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"We were so close many times and because we were so young we didn´t win a lot of those games," he says. "But we definitely showed a lot of promise and that was a very successful expansion year and I think any expansion franchise would like a year like that."
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When asked if the team´s on-ice struggles ever got him down, Spezza replies, "I think everyone gets discouraged at times and getting through those moments is what makes you a better hockey player. It was something we all had to do because you are never happy when you aren´t winning a lot of games."
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Spezza´s play as an underager attracted attention in the hockey world (observers began calling him "The Next One" and immediately pencilled him in as the top player in the 2001 draft), but he says the publicity never became a distraction.
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"I just accepted it as part of the game. It´s something that is always going to be there so I just had to get used to it a little earlier than everybody else. It wasn´t really a problem for me and I didn´t think it ever would be."
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Spezza was not the only player on that inaugural squad to make an impression. Defenceman Jay Harrison joined Spezza on the First All-Star team and aggressive power forward Raffi Torres was a Second Team All-Rookie selection.
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"Raffi Torres really surprised everyone," Spezza says. "He had 35 goals in his rookie year and that´s a lot for anybody. He´s a great hockey player."
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Spezza was also impressed by the young team´s leaders, most notably Captain Jason Maleyko (who had played in Oshawa and Windsor) and veteran forward Brian Barker, who came to the team from the Barrie Colts.
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"Guys like Jason Maleyko had a really tough job, leading a young squad," he continues. "It´s not easy being the captain of a team like that. We looked up to guys like Maleyko and Brian Barker because they were our leaders. They helped us blend in. I don´t think anyone was treated any differently. You hear a lot of horror stories about guys coming into the league who don´t get treated fairly, but that wasn´t the case in Brampton at all. Stan made sure of that and so did the players."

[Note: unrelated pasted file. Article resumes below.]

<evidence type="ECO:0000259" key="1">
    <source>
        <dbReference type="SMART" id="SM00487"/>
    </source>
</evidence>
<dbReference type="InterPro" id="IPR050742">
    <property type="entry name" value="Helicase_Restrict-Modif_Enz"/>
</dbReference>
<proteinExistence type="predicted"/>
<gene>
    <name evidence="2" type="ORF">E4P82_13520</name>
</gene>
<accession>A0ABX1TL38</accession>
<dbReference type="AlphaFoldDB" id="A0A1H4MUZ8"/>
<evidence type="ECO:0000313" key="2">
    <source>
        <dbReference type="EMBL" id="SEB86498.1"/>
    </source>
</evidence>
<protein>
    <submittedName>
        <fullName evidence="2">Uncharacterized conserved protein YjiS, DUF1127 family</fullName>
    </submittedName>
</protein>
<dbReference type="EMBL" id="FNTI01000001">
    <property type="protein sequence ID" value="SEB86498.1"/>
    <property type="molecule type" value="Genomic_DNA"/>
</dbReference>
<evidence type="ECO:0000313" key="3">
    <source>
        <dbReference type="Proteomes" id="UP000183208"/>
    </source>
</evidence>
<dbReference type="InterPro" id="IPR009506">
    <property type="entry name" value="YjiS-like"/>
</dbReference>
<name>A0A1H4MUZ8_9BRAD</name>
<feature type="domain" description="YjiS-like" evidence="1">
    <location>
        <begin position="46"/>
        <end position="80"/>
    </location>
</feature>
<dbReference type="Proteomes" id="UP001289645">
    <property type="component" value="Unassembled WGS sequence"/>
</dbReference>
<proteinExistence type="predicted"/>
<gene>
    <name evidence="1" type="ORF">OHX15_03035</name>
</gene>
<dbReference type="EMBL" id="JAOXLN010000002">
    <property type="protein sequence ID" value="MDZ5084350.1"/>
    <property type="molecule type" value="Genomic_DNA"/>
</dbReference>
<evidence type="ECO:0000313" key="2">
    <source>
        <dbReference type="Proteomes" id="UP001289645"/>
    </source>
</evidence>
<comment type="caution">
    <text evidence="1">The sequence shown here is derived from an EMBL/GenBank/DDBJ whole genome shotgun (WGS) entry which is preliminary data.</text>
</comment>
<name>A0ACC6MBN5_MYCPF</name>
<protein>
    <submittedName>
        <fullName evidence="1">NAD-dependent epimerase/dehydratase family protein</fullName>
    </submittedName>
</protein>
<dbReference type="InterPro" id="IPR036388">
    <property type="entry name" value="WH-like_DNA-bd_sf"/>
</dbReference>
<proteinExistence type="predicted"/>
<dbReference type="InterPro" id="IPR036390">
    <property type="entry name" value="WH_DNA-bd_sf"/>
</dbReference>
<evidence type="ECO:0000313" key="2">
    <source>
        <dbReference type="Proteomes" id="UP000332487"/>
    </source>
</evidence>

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Spezza entered the OHL Draft the following year and was chosen first overall by the Mississauga IceDogs. He played five games against his former mates, managing only one assist. His lack of production against his old team was due, in part, to some tenacious checking from old teammates like Kurt MacSweyn, Aaron Van Leusen and Scott Thompson. (Spezza had a little more success against the Battalion last year. He picked up a goal and six assists in five games with Mississauga and Windsor).
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"Kurt MacSweyn was probably one of my best buddies when I was there and it was fun to get the chance to play against those guys," Spezza says. "It was challenging because they didn´t want to let me score a goal on them and they didn´t want us to beat them. We played a full year together and guys can figure you out because you do talk a lot and tell the other guys what you are going to do. They were defensive-minded guys and their job was to shut me down."
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Midway through his second season with the ´Dogs, Spezza journeyed to Russia for the World Junior Hockey Championships as a member of Team Canada. Spezza was joined by his former coach Stan Butler, who was guiding the squad, and a couple of former Battalion teammates, Raffi Torres and Jay Harrison.
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"Stan was there and I was extremely happy with that. We have a great relationship and I also got a chance to play with Raffi and Jay Harrison again."
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Spezza and Torres combined on the overtime goal in the bronze medal game that allowed the Canadians to beat Sweden. Spezza won a face-off deep in the Swedish end and got the puck back to Torres, who rifled it into the net.
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"Our styles really compliment each other," he says of Torres. "He´s an up-and-down guy who really bangs and he can put the puck in the net. I can carry the puck and see the other guys pretty well. Anytime we ever play together, whether it´s for a year or a couple of games or for a short-term thing like an All Star Game, there will always be that natural chemistry."
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Spezza also says the chemistry he has with Stan Butler helped him succeed in his first junior season.
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"Stan´s big thing with me was that he challenged me every night and he never let me sit back on my laurels. He would get in my face and we have a good relationship so he knew that if he had to get mad and yell and scream at me that I could handle it. I really enjoyed it because he was always trying to push me."
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As he looks ahead to beginning his pro career, Spezza says his experience in Brampton was, "great. It was one of the best groups of guys that I have ever been with. We were all young and we all had a good time playing the game. It´s amazing to see how many guys off that team have been drafted and I am sure we will all be playing with or against each other over the next few years."